i had my doubts before and each week i am more convinced obama is not one of us.

  4. Anonymous says:

    i betcha anything he's stalling on afghanstan because he envisions all that money that has to be spent and he dont think it should go to american military.

    i betcha he's busy trying to figure out how to work some of that money into the hands of the enemies or quite possibly someone of his in that region. i'd like to know the movements on the former chief at ACORN, Rathke who is now "traveling" abroad saying he's orginizing the ACORN movement abroad but calling it something else… forgot what it is right now, International something or other…. i'd like to see how many CONTRACTS Rathke's group ends up with abroad and most specifically anything to do with the Afghanstan war?

  5. Gail B says:

    (1) (My initial thought, and as it turned out, yours, too:) It's going to be interesting to see what Obama-Soetoro has to say to the American people about CHRISTMAS and HANUKKAH!

    (2) –Like anybody here really gives a rat's rosterium to whom he and Michelle send their best wishes!

    (3) What else can you expect from a self-proclaimed Muslim?

    (4) Must not have been all that important–I forgot what it was!

  6. Anonymous says:

    H1N1 is proving to be truly no more virulent than the traditional, run-of-the-mill seasonal flu.
    you are right!
    and what a crock from obama.
    we have the lame media and their product: a lame president.

  7. Randy Wills says:

    I realize that the thrust of your aricle, Jeff, is that Obama continues to be overly-solicitous regarding Muslim nations and Islamisn in general, but I would like to offer a counterpoint to your statement that we wouldn't find a "broad-spectrum indictment of all Muslims" coming from you.

    I believe that tolerance towards Islamism is totally misplaced. Ask the Europeans about how that is working out for them.

    Islamism is in complete conflict with our democratic way of life. Its religious facet is inseparable from its govermental facet and I find it implausible that any regular reader of AR would entertain tolerance towards a governmental philosophy predicated on the demise of democracy.

    To fail to condemn Islamism would be akin to failing to condemn communism. Yes, there probably were/are many non-threatening communists at the individual level, but that would nor suffice, in my mind, to merit tolerance of them within our system because the core mission of communisim is still to replace our system of government with another.

    Islamism and democracy cannot co-exist. "Moderate Muslims" are still Muslims and are bound by the same Q'ran as the "extremists". It would be like saying "benign cancer" is O.K. until it becomes virulent. Dosen't work for me, and we tolerate any shade of Islamism at our own peril.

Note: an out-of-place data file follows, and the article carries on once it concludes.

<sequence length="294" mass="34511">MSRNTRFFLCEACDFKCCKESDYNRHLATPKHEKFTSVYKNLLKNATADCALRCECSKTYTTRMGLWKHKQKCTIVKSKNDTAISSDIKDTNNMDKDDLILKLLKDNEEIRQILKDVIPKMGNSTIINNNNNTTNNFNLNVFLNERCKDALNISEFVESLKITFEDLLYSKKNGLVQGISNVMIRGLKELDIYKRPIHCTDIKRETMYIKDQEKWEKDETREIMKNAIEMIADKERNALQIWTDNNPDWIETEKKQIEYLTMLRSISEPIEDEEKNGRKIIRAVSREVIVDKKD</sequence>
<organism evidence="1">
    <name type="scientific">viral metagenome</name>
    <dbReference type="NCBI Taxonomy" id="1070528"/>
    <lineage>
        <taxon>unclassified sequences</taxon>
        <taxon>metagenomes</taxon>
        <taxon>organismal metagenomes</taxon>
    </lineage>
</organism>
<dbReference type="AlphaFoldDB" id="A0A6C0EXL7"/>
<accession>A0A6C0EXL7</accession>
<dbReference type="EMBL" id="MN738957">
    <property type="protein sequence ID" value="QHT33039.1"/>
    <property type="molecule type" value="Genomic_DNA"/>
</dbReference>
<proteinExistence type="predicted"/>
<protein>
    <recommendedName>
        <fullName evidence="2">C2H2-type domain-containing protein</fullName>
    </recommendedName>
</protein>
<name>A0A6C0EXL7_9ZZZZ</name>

8. Anonymous says:

    I agree that an indictment of all Muslims is not appropriate.

    I believe that regardless of how your treated by a Muslim, their feelings about Jihad and advancing their cause is well supported behind closed doors.

    That's the beauty of this country, believe whatever the hell you want, just be prepared to be held accountable for your actions.

    Unfortunately we (as a country) are losing touch with holding people accountable.

  9. Gail B says:

    Anonymous at 12:37 PM–

    Jeff didn't catch you asleep at the wheel!

    Or you, either, Anonymous, minutes later at 12:41!


    I don't think I ever knew of a more disgusting man or a more dangerous one.

  10. Anonymous says:

    I'm with Randy.

  11. Claudia says:

    Randy Wills, RIGHT ON,you hit the nail squarely on the head, ONCE A MUSLIM, and ONCE living by the doctrines, ALWAYS LIVING BY THE DOCTRINES AND THE JIHAD THOUGHTS, QUESTS.

    They start putting it into you before you know how to think, so it is ALWAYS inside your brain and heart, even though you may slough it off for a period of your life because of a conscious effort you are making, it WILL NEVER GO AWAY……. it will always be a present under carriage in your mind and heart.

  12. William A. Rose says:

    Well said Randy.

  13. John Feeny says:

    To me, life is very simple: if it looks like crap, smells like crap, and tastes like crap, there's a better-than-average chance that it is, indeed, crap.

  14. Anonymous says:

    I agree with you Randy completely! Until we 'get it', we are like sitting ducks.

  15. Anonymous says:

    Can a Muslim be a real American?

    In light of the murders at Ft. Hood by a Muslim Officer (who had sworn to
    defend the people, our Constitution and the United States) this article
    becomes more timely and real than ever;

    Can a good Muslim be a good American?

    Theologically – no. Because his allegiance is to Allah, the moon god of

    Religiously – no. Because no other religion is accepted by his Allah
    except Islam.

    Scripturally – no. Because his allegiance is to the five pillars of
    Islam and the Quran (Koran).

    Geographically – no.. Because his allegiance is to Mecca, to which he
    turns in prayer five times a day.

    Socially – no. Because his allegiance to Islam forbids him to make
    friends with Christians or Jews.

    Politically – no. Because he must submit to the mullah (spiritual
    leaders), who teach annihilation of Israel and Destruction of America,
    the great Satan.